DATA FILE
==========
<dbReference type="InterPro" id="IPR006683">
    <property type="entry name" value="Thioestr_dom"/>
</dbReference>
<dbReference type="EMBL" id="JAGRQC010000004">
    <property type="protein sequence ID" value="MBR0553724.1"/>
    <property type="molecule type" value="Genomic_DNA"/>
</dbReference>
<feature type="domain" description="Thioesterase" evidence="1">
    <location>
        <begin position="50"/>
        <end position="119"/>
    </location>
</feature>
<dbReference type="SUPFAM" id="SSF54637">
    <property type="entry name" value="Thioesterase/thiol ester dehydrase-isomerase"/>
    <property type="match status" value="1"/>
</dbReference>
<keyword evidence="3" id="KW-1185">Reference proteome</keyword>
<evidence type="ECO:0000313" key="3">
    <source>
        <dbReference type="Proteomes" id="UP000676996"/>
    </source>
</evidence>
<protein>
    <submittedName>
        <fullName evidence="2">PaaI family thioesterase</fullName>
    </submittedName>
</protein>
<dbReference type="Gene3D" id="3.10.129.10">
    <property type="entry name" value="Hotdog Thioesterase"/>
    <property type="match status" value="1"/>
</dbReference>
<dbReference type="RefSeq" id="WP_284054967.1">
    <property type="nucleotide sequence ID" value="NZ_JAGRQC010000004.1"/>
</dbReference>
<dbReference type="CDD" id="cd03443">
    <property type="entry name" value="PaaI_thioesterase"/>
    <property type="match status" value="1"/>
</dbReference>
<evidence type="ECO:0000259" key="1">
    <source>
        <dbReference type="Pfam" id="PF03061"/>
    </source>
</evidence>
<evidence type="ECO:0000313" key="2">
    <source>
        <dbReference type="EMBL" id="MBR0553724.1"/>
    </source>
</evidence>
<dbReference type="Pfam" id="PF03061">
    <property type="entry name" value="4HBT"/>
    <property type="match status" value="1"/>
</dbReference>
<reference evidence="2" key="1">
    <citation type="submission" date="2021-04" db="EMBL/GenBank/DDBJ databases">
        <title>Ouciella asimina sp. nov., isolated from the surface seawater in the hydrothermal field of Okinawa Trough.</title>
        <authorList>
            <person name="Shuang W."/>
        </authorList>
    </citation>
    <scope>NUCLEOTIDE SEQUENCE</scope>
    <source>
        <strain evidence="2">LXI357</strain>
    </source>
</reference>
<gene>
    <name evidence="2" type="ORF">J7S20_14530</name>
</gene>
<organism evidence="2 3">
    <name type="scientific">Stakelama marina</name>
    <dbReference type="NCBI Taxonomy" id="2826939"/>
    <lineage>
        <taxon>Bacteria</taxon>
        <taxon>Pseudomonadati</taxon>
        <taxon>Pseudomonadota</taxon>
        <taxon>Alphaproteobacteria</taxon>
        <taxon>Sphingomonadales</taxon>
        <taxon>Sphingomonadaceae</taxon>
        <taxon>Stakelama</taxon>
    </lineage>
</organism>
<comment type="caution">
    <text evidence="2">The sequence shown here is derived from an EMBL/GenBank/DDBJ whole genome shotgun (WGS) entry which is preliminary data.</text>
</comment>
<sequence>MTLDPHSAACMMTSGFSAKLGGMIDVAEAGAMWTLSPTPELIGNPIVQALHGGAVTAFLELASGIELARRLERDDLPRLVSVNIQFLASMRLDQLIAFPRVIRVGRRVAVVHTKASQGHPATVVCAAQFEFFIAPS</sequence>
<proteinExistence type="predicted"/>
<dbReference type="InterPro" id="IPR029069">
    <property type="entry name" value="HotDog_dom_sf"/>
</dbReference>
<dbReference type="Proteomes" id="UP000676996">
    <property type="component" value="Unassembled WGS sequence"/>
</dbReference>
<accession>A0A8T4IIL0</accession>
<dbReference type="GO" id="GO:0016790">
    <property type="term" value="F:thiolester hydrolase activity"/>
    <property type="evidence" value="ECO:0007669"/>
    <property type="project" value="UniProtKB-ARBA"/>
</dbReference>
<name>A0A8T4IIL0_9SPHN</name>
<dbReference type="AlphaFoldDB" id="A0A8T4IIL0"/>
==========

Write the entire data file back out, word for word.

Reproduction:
<dbReference type="InterPro" id="IPR006683">
    <property type="entry name" value="Thioestr_dom"/>
</dbReference>
<dbReference type="EMBL" id="JAGRQC010000004">
    <property type="protein sequence ID" value="MBR0553724.1"/>
    <property type="molecule type" value="Genomic_DNA"/>
</dbReference>
<feature type="domain" description="Thioesterase" evidence="1">
    <location>
        <begin position="50"/>
        <end position="119"/>
    </location>
</feature>
<dbReference type="SUPFAM" id="SSF54637">
    <property type="entry name" value="Thioesterase/thiol ester dehydrase-isomerase"/>
    <property type="match status" value="1"/>
</dbReference>
<keyword evidence="3" id="KW-1185">Reference proteome</keyword>
<evidence type="ECO:0000313" key="3">
    <source>
        <dbReference type="Proteomes" id="UP000676996"/>
    </source>
</evidence>
<protein>
    <submittedName>
        <fullName evidence="2">PaaI family thioesterase</fullName>
    </submittedName>
</protein>
<dbReference type="Gene3D" id="3.10.129.10">
    <property type="entry name" value="Hotdog Thioesterase"/>
    <property type="match status" value="1"/>
</dbReference>
<dbReference type="RefSeq" id="WP_284054967.1">
    <property type="nucleotide sequence ID" value="NZ_JAGRQC010000004.1"/>
</dbReference>
<dbReference type="CDD" id="cd03443">
    <property type="entry name" value="PaaI_thioesterase"/>
    <property type="match status" value="1"/>
</dbReference>
<evidence type="ECO:0000259" key="1">
    <source>
        <dbReference type="Pfam" id="PF03061"/>
    </source>
</evidence>
<evidence type="ECO:0000313" key="2">
    <source>
        <dbReference type="EMBL" id="MBR0553724.1"/>
    </source>
</evidence>
<dbReference type="Pfam" id="PF03061">
    <property type="entry name" value="4HBT"/>
    <property type="match status" value="1"/>
</dbReference>
<reference evidence="2" key="1">
    <citation type="submission" date="2021-04" db="EMBL/GenBank/DDBJ databases">
        <title>Ouciella asimina sp. nov., isolated from the surface seawater in the hydrothermal field of Okinawa Trough.</title>
        <authorList>
            <person name="Shuang W."/>
        </authorList>
    </citation>
    <scope>NUCLEOTIDE SEQUENCE</scope>
    <source>
        <strain evidence="2">LXI357</strain>
    </source>
</reference>
<gene>
    <name evidence="2" type="ORF">J7S20_14530</name>
</gene>
<organism evidence="2 3">
    <name type="scientific">Stakelama marina</name>
    <dbReference type="NCBI Taxonomy" id="2826939"/>
    <lineage>
        <taxon>Bacteria</taxon>
        <taxon>Pseudomonadati</taxon>
        <taxon>Pseudomonadota</taxon>
        <taxon>Alphaproteobacteria</taxon>
        <taxon>Sphingomonadales</taxon>
        <taxon>Sphingomonadaceae</taxon>
        <taxon>Stakelama</taxon>
    </lineage>
</organism>
<comment type="caution">
    <text evidence="2">The sequence shown here is derived from an EMBL/GenBank/DDBJ whole genome shotgun (WGS) entry which is preliminary data.</text>
</comment>
<sequence>MTLDPHSAACMMTSGFSAKLGGMIDVAEAGAMWTLSPTPELIGNPIVQALHGGAVTAFLELASGIELARRLERDDLPRLVSVNIQFLASMRLDQLIAFPRVIRVGRRVAVVHTKASQGHPATVVCAAQFEFFIAPS</sequence>
<proteinExistence type="predicted"/>
<dbReference type="InterPro" id="IPR029069">
    <property type="entry name" value="HotDog_dom_sf"/>
</dbReference>
<dbReference type="Proteomes" id="UP000676996">
    <property type="component" value="Unassembled WGS sequence"/>
</dbReference>
<accession>A0A8T4IIL0</accession>
<dbReference type="GO" id="GO:0016790">
    <property type="term" value="F:thiolester hydrolase activity"/>
    <property type="evidence" value="ECO:0007669"/>
    <property type="project" value="UniProtKB-ARBA"/>
</dbReference>
<name>A0A8T4IIL0_9SPHN</name>
<dbReference type="AlphaFoldDB" id="A0A8T4IIL0"/>